George Sanderson (born 1798), a surveyor in Mansfield, Nottingham, is best known for his ‘Parish and Poor Law Union map of the county of Nottingham’, 25th March 1843; and the earliest printed map of Mansfield, the large circular ‘Map of the County 20 miles around Mansfield’, 1835.
Sanderson conducted surveys of the counties of Nottingham, Derby, York, Lincoln, and Leicester, in 1834 and 1835, were inspired by the introduction of the ‘Poor Law Amendment Act’ of 1834. His resulting maps capture the exponential transformation of the increasingly industrial landscape of the British Midlands, and the consequences for the population.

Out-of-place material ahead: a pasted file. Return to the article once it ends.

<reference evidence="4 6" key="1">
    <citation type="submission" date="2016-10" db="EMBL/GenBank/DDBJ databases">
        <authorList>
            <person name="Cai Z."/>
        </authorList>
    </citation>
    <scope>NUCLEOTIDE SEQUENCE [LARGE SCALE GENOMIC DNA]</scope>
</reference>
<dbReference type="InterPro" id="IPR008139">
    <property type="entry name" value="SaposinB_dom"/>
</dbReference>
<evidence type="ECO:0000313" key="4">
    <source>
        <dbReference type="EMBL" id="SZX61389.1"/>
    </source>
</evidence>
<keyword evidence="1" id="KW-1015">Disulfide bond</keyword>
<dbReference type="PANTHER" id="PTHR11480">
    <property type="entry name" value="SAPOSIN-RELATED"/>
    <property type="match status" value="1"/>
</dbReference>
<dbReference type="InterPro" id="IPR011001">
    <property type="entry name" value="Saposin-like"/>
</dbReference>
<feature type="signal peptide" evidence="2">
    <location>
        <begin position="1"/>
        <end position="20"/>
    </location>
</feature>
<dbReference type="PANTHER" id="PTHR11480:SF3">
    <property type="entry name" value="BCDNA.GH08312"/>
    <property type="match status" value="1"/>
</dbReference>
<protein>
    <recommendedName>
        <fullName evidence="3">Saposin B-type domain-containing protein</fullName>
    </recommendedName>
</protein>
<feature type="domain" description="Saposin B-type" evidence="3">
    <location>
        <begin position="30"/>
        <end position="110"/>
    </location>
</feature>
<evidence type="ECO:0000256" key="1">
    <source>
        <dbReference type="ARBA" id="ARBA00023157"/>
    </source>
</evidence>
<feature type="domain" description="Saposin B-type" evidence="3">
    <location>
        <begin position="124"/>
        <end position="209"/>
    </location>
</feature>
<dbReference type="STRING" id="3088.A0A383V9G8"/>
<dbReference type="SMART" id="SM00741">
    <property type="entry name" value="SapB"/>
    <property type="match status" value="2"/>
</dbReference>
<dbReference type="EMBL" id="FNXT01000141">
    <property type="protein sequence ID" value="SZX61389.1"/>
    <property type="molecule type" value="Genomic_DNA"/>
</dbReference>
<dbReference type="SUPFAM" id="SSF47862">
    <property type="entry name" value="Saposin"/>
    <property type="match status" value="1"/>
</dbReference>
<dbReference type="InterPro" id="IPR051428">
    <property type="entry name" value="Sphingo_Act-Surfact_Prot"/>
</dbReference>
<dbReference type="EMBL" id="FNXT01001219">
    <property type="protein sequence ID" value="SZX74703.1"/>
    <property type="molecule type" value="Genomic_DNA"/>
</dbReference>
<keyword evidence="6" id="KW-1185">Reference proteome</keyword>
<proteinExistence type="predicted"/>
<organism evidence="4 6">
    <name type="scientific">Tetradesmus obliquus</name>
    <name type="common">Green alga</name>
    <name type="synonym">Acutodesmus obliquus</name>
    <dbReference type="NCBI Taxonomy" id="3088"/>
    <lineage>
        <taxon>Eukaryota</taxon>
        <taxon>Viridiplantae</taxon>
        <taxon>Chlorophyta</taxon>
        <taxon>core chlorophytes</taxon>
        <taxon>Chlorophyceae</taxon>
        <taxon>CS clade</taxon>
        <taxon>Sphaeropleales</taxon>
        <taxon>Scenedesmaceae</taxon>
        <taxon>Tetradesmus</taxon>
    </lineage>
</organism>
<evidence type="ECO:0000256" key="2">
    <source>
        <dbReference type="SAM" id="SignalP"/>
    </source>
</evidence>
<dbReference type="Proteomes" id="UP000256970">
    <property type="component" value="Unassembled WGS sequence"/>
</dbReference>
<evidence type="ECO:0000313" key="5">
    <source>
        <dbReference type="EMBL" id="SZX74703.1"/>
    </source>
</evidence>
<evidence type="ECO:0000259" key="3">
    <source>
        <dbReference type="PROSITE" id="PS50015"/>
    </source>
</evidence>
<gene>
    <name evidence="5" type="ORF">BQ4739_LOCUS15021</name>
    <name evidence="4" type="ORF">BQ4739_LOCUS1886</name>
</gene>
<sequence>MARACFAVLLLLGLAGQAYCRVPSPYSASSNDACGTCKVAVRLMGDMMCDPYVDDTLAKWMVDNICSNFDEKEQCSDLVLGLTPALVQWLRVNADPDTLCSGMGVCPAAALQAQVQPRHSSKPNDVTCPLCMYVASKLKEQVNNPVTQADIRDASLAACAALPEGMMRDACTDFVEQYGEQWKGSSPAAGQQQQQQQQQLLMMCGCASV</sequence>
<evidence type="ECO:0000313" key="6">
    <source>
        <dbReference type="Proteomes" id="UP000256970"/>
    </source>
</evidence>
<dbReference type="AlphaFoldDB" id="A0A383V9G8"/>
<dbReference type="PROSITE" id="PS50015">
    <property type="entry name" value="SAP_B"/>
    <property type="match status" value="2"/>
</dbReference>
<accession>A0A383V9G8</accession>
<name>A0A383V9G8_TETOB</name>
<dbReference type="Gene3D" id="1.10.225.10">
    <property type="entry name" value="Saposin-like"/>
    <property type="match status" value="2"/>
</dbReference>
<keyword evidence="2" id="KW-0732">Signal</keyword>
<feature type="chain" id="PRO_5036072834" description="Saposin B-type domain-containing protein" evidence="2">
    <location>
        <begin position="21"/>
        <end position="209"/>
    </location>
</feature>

Very active in his local community, from 1837, Sanderson was an Auditor of the ‘Mansfield Poor Law Union’. The following year he was commissioned by the ‘Guardians of the Mansfield Poor Law Union’ to value the rateable property in the local area. In fact, the prototype for the nineteenth-century work house was built in Southwell, Nottingham, in 1824. The 1834 ‘Poor Law Amendment Act’ was introduced to administrate relief projects in local areas. As a consequence, Poor Law Unions composed of multiple parishes, were created in England and Wales, each governed by a group of Guardians. Centralised workhouses replaced smaller facilities, with the intentions of housing, providing employment for those unable to support themselves.